But since our Creator is an eternal Spirit, our ongoing walk with Him logically requires that we (at some point) must be rendered immortal as well. So we are promised, “The dead in Christ will rise first. Then we who are alive and remain shall be caught up together with them in the clouds to meet the Lord in the air. And thus we shall always be with the Lord.” (I Thessalonians 4:16-17) Being with God is the last thing a Muslim or Hindu (or an atheist, of course) would want, even temporarily, for the “gods” they worship are nasty and vicious (or are at the very least blood-sucking, life-crushing parasites). But our Lord and God (manifested as Yahshua the Messiah) is Someone any sane person would naturally want to be with always and forever—He is love personified.
Prior to Christ’s resurrection, however, it must have been hard to comprehend how Someone who had come in the form of a man could actually be God in the flesh. But Yahshua, immediately preceding His crucifixion, assured His disciples that He and Yahweh were actually the same. Christ told them, “Let not your heart be troubled; you believe in God, believe also in Me. In My Father’s house are many dwelling places. If it were not so, I would have told you. I go to prepare a place for you. And if I go and prepare a place for you, I will come again and receive you to Myself; that where I am, there you may be also. And where I go you know, and the way you know.” (John 14:1-4) In the idiom of the day, the son’s interests were identical to the father’s. One was the extension of the other. What the father decreed, the son implemented; what the father thought, the son proclaimed. They shared attitudes, agenda, ability, and at the end of the day, authority. Again, adherents of manmade religions would be horrified at the prospect of spending eternity with their various deities. By all indications, their gods don’t like them very much. How utterly different was this God, who so fervently wished to share everlasting life with His creation that He offered Himself up as a sacrifice in order to bring it to fruition.
We keep hearing from our misguided politicians (and alas, from some of our clergy) that “We’re all children of the same God.” While it’s true that Christ’s offering—His death, burial, and resurrection—was sufficient to atone for the sins of all mankind, the fact remains that the choice of whether to receive it—and Him—remains our prerogative. My wife and I adopted nine of our eleven children, and a few of them were half grown (eight to twelve years of age) when we brought them home. Those older kids had the option of saying “No” when the judge asked them (as he invariably did) if they wanted to be part of our family. In the same way, every human ever born stands before The Judge and either affirms or denies that he or she wishes to be part of Christ’s family. Remarkably, many choose to remain orphans.
But for those of us who wish to be adopted by Yahshua, we are given this glimpse of our new life: “And I [John] heard a loud voice from heaven saying, ‘Behold, the tabernacle of God is with men, and He will dwell with them, and they shall be His people.” Every detail concerning the Wilderness Tabernacle as delineated in the Torah was a prophecy of Yahweh’s plan for the reconciliation of mankind with Himself—all of which is brought to fruition in the life of Yahshua, our Messiah. “God Himself will be with them and be their God. And God will wipe away every tear from their eyes; there shall be no more death, nor sorrow, nor crying. There shall be no more pain, for the former things have passed away.’” (Revelation 21:3-4) Here, in the next-to-last chapter in the Bible, we are shown what should have been apparent all along: that all of our death, sorrow, tears, and pain were due to our estrangement from our Creator—separation that was caused by our sin. But it is His intention—and promise—to heal that breach.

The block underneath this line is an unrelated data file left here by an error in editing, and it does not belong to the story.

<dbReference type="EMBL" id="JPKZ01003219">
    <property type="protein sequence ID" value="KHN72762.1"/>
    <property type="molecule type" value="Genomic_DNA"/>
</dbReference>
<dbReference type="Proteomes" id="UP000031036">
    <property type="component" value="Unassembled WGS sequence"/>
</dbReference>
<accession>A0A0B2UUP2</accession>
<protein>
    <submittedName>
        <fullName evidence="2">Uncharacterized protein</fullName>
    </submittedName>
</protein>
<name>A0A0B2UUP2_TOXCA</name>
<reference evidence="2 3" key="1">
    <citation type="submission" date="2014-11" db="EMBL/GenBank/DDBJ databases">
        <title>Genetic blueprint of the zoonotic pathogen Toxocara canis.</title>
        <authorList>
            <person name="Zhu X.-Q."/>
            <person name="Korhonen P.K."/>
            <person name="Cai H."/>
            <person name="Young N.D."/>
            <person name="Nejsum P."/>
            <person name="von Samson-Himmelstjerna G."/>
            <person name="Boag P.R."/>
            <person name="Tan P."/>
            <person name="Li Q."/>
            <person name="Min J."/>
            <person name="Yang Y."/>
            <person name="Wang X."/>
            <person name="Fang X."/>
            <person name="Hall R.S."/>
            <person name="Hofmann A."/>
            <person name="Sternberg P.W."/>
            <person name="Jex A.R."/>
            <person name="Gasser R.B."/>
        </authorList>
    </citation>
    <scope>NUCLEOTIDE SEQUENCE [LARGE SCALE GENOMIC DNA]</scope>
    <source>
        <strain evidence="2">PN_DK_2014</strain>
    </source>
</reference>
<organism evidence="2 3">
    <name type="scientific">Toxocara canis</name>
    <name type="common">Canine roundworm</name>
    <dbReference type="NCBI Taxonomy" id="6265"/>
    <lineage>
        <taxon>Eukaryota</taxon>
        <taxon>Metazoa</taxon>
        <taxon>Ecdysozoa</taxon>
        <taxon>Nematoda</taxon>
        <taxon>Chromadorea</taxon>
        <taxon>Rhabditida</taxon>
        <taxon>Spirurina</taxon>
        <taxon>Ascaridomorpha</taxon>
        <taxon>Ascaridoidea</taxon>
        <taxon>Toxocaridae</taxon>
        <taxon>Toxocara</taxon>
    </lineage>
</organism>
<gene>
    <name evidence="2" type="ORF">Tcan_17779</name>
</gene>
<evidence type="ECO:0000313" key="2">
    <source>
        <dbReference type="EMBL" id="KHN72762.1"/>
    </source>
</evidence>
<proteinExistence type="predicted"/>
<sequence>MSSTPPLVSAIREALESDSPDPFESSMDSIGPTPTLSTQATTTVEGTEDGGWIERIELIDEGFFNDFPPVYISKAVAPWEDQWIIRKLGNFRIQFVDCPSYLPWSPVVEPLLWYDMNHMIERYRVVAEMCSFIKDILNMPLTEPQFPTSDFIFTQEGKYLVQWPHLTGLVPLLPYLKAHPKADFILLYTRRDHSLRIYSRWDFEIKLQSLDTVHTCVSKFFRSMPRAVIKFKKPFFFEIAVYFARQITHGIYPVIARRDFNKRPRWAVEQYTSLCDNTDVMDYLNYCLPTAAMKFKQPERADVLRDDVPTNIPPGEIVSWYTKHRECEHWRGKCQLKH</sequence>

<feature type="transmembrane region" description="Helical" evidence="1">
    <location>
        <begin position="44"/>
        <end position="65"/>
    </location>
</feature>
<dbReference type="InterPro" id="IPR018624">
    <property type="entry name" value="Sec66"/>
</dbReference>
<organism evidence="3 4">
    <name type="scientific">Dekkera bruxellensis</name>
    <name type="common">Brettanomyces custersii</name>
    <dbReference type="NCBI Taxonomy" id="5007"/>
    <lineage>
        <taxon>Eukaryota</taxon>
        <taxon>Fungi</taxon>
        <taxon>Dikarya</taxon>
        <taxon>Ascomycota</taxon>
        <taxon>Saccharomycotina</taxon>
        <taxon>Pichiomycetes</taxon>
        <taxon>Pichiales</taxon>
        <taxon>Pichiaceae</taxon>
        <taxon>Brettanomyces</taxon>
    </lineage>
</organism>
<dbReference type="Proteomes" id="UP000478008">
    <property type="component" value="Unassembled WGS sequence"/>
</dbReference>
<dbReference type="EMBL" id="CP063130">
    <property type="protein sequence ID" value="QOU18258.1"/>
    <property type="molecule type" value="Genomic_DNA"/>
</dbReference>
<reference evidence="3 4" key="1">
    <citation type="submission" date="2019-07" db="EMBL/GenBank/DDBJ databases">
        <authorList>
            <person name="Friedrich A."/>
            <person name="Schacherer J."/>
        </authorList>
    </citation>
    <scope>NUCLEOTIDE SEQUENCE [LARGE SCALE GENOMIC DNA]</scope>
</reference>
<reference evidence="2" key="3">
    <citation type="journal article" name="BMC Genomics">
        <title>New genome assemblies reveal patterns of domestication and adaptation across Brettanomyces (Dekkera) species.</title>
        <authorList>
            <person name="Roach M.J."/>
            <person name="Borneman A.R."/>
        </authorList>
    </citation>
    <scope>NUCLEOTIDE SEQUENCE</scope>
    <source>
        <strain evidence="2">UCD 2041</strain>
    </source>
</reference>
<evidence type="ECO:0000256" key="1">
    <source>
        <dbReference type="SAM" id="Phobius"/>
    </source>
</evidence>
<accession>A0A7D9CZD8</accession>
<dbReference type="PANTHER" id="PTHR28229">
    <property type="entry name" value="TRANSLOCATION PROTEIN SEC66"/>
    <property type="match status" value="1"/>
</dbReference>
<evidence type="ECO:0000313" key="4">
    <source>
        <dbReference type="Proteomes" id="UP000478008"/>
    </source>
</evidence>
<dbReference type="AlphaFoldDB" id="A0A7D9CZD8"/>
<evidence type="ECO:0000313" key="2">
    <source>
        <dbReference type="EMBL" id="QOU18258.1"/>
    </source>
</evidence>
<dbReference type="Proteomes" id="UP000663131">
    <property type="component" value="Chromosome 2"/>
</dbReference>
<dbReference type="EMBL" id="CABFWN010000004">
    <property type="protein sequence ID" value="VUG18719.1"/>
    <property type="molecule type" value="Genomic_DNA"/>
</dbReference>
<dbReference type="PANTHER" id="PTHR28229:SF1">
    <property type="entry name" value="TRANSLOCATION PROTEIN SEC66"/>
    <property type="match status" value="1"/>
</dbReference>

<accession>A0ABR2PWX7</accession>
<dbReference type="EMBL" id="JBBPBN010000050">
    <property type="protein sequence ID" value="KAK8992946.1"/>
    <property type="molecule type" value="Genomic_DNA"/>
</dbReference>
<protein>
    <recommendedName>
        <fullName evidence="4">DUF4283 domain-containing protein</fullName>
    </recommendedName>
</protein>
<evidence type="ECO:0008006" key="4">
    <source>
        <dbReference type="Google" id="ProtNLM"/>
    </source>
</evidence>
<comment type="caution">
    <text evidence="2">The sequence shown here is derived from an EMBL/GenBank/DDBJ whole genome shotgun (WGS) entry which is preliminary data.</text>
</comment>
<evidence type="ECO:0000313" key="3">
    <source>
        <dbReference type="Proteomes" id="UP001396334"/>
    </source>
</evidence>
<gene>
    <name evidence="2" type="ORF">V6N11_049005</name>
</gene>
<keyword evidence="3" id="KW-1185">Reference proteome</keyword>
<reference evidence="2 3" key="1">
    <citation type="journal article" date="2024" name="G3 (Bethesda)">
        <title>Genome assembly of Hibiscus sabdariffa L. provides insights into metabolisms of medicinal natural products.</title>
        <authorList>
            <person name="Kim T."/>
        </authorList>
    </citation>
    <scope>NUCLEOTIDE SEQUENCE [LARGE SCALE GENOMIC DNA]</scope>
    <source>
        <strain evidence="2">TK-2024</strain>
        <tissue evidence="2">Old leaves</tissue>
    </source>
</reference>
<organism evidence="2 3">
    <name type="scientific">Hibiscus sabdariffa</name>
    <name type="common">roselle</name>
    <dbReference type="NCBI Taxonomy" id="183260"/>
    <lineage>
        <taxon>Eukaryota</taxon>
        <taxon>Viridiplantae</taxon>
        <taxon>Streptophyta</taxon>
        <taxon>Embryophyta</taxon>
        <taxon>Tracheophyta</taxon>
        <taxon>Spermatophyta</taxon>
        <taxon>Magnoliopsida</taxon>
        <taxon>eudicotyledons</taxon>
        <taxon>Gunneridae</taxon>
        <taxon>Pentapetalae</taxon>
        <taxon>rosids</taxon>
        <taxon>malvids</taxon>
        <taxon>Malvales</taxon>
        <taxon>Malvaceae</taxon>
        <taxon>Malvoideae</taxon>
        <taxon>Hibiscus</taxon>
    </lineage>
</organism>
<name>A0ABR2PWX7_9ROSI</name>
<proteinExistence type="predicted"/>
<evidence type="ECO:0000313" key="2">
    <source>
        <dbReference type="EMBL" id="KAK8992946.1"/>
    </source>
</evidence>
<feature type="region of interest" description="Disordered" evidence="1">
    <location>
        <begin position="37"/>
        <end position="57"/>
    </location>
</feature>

It can’t be stressed enough: whereas manmade religions’ idea of “heaven” (i.e., ultimate success) is evading God’s inconvenient presence, God Himself says He wants to dwell with us in a personal relationship of love, harmony, and peace—forever. Our universe is a vast and amazing place, but it is infinitely less significant than its Creator. So it is with awestruck wonder that we note the incredible lengths to which Yahweh has gone in making Himself accessible to fallen man. Isaiah predicts, “Yahweh Himself will give you a sign: Behold, the virgin shall conceive and bear a Son, and shall call His name Immanuel.” (Isaiah 7:14) And then (in Matthew 1:23) it is explained that “Immanuel” means “God with us”—a concept that is, quite frankly, beyond human imagination.
But a few verses previously, Joseph had been told by the angel, “Do not be afraid to take Mary your wife, for that which is conceived in her is of the Holy Spirit. And she will bring forth a Son, and you shall call His name Jesus, for He will save His people from their sins.” (Matthew 1:20-21) “Jesus” (more accurately rendered Yahshua, Yahowsha’, Yahusha, Yahuwshuwa’, Yahushua, Yəhowsu‘a, Yâhowshuwa`, Yâhowshu`a, Yehowshu‘a, Yehoshua, Yĕhôšûă‘, Yeshua, Yahoshua, Yeshuwa’, or Y’shua) means “Yahweh is Salvation.” By calling the infant Messiah both names in the same context, God has given us invaluable insight into His plan: in order for Yahweh to save us, He would have to be with us. It couldn’t be done from a distance, at arm’s length, or by divine fiat, as it were, for human free will was involved. Our reconciliation would have to be up close and personal. It wouldn’t be easy, never mind expected, for achieving justice and mercy at the same time is not exactly a straightforward endeavor. No, the infinite God would have to manifest Himself as a finite, mortal man, living among men.